LONG distance running for women has come a long way since Kathrine Switzer became the first woman to participate in the traditionally all-male Boston Marathon in 1967.
Switzer, who completed the 42km race, made headlines then, but she kept running. Five years later the Boston Marathon opened the event to women.
Her story became the talk of the town, and decades later, she is an idol and an inspirational speaker, sharing her story with women athletes around the world.
It was exactly the same drive that led Malaysia Women Marathon (MWM) race director Karen Loh to introduce a women’s-only running event in South-East Asia with hopes of encouraging more women to lace up and hit the road.
Three years on, the event has caught the attention of many runners in the region as there are only a handful of such events organised around the world.
Loh, who is an avid long distance runner herself, picked up the sport less than five years ago and has run more races than she had imagined.
“If you asked me 10 years ago if I would be running this much, I would probably have laughed at the idea,” said the mother of two, who has since participated in various marathons in Japan, Australia, US and Europe.
Although running may sound like the easiest sport to pick up, strength, determination and a friend to run with are just some of the more daunting challenges women athletes have to overcome.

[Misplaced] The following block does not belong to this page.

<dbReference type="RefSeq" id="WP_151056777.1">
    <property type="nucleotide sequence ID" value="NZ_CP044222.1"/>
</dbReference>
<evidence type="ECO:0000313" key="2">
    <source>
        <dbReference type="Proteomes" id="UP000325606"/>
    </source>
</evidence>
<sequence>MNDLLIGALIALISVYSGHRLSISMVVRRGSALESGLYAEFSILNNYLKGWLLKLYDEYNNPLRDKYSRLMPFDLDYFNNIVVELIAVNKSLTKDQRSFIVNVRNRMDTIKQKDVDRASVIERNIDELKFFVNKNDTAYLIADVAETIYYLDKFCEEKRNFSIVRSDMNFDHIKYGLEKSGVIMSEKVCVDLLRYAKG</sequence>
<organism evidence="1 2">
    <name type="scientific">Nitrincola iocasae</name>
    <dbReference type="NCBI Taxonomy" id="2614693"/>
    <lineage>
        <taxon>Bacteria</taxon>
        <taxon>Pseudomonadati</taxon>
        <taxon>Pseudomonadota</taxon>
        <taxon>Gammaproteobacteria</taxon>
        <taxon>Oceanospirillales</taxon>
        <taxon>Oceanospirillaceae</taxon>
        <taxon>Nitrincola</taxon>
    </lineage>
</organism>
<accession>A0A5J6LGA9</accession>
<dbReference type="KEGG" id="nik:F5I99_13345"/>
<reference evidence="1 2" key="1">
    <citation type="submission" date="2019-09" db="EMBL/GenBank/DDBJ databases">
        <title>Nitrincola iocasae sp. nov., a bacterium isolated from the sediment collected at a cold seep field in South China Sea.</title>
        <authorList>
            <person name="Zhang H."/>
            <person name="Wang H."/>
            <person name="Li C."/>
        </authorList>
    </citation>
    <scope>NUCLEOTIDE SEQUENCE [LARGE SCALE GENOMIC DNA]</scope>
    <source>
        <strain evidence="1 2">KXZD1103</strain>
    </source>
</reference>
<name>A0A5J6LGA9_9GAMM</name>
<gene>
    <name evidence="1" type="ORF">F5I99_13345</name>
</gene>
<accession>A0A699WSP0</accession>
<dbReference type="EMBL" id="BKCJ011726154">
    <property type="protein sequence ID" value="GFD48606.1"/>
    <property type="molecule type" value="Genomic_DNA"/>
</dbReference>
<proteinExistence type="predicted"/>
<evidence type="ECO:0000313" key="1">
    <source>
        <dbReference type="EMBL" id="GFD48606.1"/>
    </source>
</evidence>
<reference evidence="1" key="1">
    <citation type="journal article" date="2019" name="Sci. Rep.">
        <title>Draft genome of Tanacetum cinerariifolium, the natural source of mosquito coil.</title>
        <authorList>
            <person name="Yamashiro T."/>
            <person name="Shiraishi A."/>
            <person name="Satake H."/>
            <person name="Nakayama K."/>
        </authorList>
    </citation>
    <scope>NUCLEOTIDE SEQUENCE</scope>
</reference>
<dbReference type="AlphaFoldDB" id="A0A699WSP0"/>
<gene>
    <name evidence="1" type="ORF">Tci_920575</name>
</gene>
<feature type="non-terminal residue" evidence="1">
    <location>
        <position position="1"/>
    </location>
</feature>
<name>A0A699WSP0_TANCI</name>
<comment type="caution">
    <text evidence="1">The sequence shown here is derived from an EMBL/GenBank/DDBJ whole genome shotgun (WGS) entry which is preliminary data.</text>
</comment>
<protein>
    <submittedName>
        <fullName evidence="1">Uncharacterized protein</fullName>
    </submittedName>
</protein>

This led Loh and her two running mates, Sweeney Choong and Lorna Wong, to create a group on social media site Facebook to assist participants for the upcoming MWM.
Each of them has a task mainly to train the women and to answer their many queries on the sport, from what to wear to nutrition and health tips.
“This is a closed group for participants to share what they feel was most important, but have no idea how to solve it,” said Choong, who dedicates most of her time answering queries on the page.
Choong, who finished third in the Standard Chartered KL Marathon two years ago, is no stranger to the running community and is always eager to share ideas with newbies.
“Women have a lot more to worry about whenever race day is approaching and may not be comfortable discussing it in the open so with our closed social media group, it is easier for everyone to share and ask questions without being judged,” said Choong, a full-time mother.
Meanwhile, Wong, a mother-of-two, assists in setting up timetables to train and guide participants on how to achieve their target time efficiently.
“Some of us go out to run leisurely but others want to set a mark for themselves in hopes of improving from time to time with better finishing time,” said Wong, adding that running alone in the park may not be sufficient.
The group, which has a large number of active participants, also meet up weekly to train with long runs.
“Most of the participants have a day job and do not have time to do long runs.
“More often they also do not fancy running 20km alone, hence we came up with a schedule to meet at a park and we run the distance together,” said Loh adding that a handful of her male running buddies sometimes come by to lend a hand to the group.
She hopes through the close-knit group, the participants would bond as a family and continue running together even after the marathon.
On Sunday, the three mothers will be looking out for the participants and friends and hope to have a memorable day at the annual race.